According to the memoirs, Charlotte was described as “being of a middling stature, and rather small, but her shape fine, and carriage graceful; her hands and neck exceedingly well turned; her hair auburn; her face round and fair; the eyes of a light blue, and beaming with sweetness; the nose a little flat, and turned up at the point; the mouth rather large, with rosy lips, and very fine teeth.”
Valdes argues that several royal portraits painted Charlotte with the features of a black queen.
In a portrait by Sir Allan Ramsay, Charlotte is featured wearing a pink silk gown and holding two children. Her dark brown hair is piled high.
Ramsay, Valdes said, was an abolitionist married to the niece of Lord Mansfield, the judge who ruled in 1772 that slavery should be abolished in the British Empire. And Ramsay was uncle by marriage to Dido Elizabeth Lindsay, the black grandniece of Lord Mansfield. Dido’s life story was recently recounted in the movie “Belle.”
In 1999, the London Sunday Times published an article with the headline: “REVEALED: THE QUEEN’S BLACK ANCESTORS.”
“The connection had been rumored but never proved,” the Times wrote. “The royal family has hidden credentials that make its members appropriate leaders of Britain’s multicultural society. It has black and mixed-raced royal ancestors who have never been publicly acknowledged. An American genealogist has established that Queen Charlotte, the wife of George III, was directly descended from the illegitimate son of an African mistress in the Portuguese royal house.”
After the Times story, the Boston Globe hailed Valdes’s research as groundbreaking. Charlotte passed on her mixed-race heritage to her granddaughter, Queen Victoria, and to Britain’s present-day monarch, Queen Elizabeth II.
Some scholars in England dismissed the evidence as weak — and beside the point.
“It really is so remote,” the David Williamson, former co-editor of Debrett’s Peerage, the guide to Britain’s barons, dukes and duchesses, marquises and other titled people, told the Globe. “In any case, all European royal families somewhere are linked to the kings of Castile. There is a lot of Moorish blood in the Portuguese royal family and it has diffused over the rest of Europe. The question is, who cares?”
A Buckingham Palace spokesman did not deny Queen Charlotte’s African ancestry. Spokesman David Buck told the Globe: “This has been rumored for years and years. It is a matter of history, and frankly, we’ve got far more important things to talk about.”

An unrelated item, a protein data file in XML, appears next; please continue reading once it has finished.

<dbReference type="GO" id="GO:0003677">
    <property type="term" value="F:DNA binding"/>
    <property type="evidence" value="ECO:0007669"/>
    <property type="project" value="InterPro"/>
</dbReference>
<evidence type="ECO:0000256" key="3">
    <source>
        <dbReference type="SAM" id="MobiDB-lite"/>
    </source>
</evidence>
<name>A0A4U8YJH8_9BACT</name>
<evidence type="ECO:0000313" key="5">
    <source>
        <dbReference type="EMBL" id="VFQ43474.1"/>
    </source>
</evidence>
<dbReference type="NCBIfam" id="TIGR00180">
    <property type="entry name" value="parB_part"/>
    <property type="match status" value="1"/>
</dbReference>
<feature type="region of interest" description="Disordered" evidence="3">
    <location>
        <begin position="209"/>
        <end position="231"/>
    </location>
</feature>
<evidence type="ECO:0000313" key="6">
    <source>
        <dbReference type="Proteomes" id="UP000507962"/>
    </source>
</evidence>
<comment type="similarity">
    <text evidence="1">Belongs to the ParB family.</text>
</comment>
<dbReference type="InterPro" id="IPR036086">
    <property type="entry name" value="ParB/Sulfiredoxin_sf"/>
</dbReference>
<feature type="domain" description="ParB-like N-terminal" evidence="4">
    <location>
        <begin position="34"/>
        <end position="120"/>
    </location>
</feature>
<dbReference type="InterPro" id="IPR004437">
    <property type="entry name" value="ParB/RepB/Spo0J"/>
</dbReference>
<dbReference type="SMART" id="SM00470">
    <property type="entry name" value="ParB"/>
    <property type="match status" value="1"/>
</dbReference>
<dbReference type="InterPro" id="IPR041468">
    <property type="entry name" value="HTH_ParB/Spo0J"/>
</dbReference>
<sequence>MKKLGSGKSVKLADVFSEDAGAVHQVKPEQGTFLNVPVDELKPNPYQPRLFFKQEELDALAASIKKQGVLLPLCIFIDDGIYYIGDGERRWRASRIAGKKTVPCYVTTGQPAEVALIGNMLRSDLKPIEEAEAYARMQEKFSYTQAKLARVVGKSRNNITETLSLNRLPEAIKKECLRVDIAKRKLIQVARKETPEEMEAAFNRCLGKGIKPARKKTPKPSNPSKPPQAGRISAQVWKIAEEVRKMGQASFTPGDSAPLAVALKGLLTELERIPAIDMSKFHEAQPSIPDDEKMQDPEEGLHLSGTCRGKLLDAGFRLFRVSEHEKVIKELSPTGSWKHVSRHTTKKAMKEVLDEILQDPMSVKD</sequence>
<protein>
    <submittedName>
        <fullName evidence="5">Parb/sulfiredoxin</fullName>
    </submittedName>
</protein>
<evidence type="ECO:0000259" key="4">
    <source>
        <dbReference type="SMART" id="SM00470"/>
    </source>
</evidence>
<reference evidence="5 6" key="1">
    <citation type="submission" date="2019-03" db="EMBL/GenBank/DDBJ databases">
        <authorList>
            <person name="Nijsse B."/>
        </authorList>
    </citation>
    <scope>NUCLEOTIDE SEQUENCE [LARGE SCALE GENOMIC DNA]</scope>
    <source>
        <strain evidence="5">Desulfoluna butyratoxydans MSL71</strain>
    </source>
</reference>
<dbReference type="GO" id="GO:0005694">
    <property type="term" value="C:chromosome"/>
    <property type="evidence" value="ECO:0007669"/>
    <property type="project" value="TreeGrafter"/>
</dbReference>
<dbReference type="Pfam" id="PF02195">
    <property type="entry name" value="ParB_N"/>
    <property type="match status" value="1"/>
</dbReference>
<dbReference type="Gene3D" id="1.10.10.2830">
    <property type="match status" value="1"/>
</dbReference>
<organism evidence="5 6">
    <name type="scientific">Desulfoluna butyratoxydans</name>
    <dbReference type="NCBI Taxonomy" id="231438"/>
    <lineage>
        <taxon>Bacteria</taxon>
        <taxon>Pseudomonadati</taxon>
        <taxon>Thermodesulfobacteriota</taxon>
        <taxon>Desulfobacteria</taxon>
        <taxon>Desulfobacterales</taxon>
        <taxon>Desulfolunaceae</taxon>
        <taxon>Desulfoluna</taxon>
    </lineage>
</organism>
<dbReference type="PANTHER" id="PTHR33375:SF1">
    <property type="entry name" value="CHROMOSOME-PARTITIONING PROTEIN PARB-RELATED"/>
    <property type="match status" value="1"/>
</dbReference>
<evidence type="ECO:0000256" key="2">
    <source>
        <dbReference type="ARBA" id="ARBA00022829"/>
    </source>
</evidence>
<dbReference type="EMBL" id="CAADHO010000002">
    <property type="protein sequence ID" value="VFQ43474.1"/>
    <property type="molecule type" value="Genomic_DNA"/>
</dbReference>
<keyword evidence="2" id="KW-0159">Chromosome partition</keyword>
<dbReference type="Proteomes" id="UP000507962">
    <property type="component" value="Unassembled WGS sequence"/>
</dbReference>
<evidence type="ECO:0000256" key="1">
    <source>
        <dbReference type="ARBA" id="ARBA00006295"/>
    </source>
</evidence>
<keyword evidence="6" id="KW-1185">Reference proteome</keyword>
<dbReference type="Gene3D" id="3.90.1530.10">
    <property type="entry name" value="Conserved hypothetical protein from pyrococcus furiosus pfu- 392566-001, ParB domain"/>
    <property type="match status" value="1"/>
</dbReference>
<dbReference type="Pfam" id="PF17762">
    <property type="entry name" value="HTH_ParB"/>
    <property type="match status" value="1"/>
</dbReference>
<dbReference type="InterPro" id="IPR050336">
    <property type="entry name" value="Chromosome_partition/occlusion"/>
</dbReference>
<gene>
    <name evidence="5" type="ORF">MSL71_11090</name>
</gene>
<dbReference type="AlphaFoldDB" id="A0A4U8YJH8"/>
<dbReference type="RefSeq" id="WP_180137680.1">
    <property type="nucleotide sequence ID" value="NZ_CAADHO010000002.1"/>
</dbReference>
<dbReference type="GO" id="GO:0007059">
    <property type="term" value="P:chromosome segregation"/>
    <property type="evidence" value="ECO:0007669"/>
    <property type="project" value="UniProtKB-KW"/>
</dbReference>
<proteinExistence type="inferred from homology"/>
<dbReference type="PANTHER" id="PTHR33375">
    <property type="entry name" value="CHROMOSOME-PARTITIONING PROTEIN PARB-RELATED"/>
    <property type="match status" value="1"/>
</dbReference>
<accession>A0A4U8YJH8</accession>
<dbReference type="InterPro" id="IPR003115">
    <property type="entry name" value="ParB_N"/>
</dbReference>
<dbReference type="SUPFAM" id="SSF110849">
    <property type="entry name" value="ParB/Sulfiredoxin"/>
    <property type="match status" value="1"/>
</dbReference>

Valdes told The Post that in the current racial climate, Charlotte’s genealogy is important to history. Charlottesville, where white supremacists held a Unite the Right rally that turned violent, “is named after this queen. Her ancestry is very relevant.”
In 1761, George presented Charlotte to his mother, Augusta, his three sisters, his three brothers and his uncle the Duke of Cumberland, according to Hadlow. Before the wedding, they had a very English dinner of partridges stuffed with truffles and venison pastry. While they dined, workers hurriedly set up for the wedding ceremony.
Charlotte, who knew no English upon her arrival, conversed in French and German with the king.
“At 9 p.m., the same evening, within six hours of arrival, the wedding of Princess Charlotte and King George III took place at the Chapel Royal, St. James’s Palace,” according to the official Buckingham Palace site.
For her wedding, Charlotte wore a gown constructed of silver tissue and a tiara of huge diamonds. She accessorized with a purple velvet cape.
“For all its magnificence,” Hadlow wrote, “Charlotte’s outfit was a very poor fit; clearly, the measurements sent across from Mecklenburg had proved no substitute for the more accurate sizing that stays would have provided. The dress, burdened with heavy jewels, was far too large for Charlotte’s slender frame.”
Her gown was too big and her “violet-velvet” wrap was weighted, pulling the neckline down and creating a royal wardrobe malfunction.
Her purple cape, Walpole wrote, was “so heavy, that the spectators knew as much of her upper half as the king himself.”
“Less than a year after marriage, on 12 August 1762,” according to Buckingham Palace, “The Queen gave birth to her first child, The Prince of Wales, who would later become King George IV. In the course of their marriage, the couple became parents of 15 children.”
The royal couple’s official residence was St. James Palace. “But the King had recently purchased a nearby property, Buckingham House,” according to the Royal Encyclopaedia. “In 1762 The King and Queen moved into this new house, making it Buckingham Palace. Charlotte loved it — 14 of her children were born there and it came to be known as ‘The Queen’s House.’ ”
Charlotte was an amateur botanist and a connoisseur of music. She especially liked German composers, including Handel. But her long marriage had an unhappy ending when the king began to suffer bouts of mental illness.
“After the onset of George III’s permanent madness in 1811,” according to Buckingham Palace, “The Prince of Wales became Regent, but Charlotte remained her husband’s guardian until her death in 1818.”
Charlotte is buried at St. George’s Chapel, Windsor Castle. On Saturday, that is where Prince Harry will marry Meghan Markle.